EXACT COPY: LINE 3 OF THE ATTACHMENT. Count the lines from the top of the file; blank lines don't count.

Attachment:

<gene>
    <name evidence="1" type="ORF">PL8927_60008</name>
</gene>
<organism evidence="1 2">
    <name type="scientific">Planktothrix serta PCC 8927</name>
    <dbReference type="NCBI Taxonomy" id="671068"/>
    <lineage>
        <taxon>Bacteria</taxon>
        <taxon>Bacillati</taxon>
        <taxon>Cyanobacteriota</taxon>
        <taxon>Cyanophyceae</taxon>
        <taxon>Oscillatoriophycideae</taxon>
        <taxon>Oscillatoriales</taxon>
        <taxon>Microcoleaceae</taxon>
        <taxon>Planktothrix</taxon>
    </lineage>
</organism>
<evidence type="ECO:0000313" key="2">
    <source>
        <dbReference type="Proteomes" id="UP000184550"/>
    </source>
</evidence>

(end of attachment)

</gene>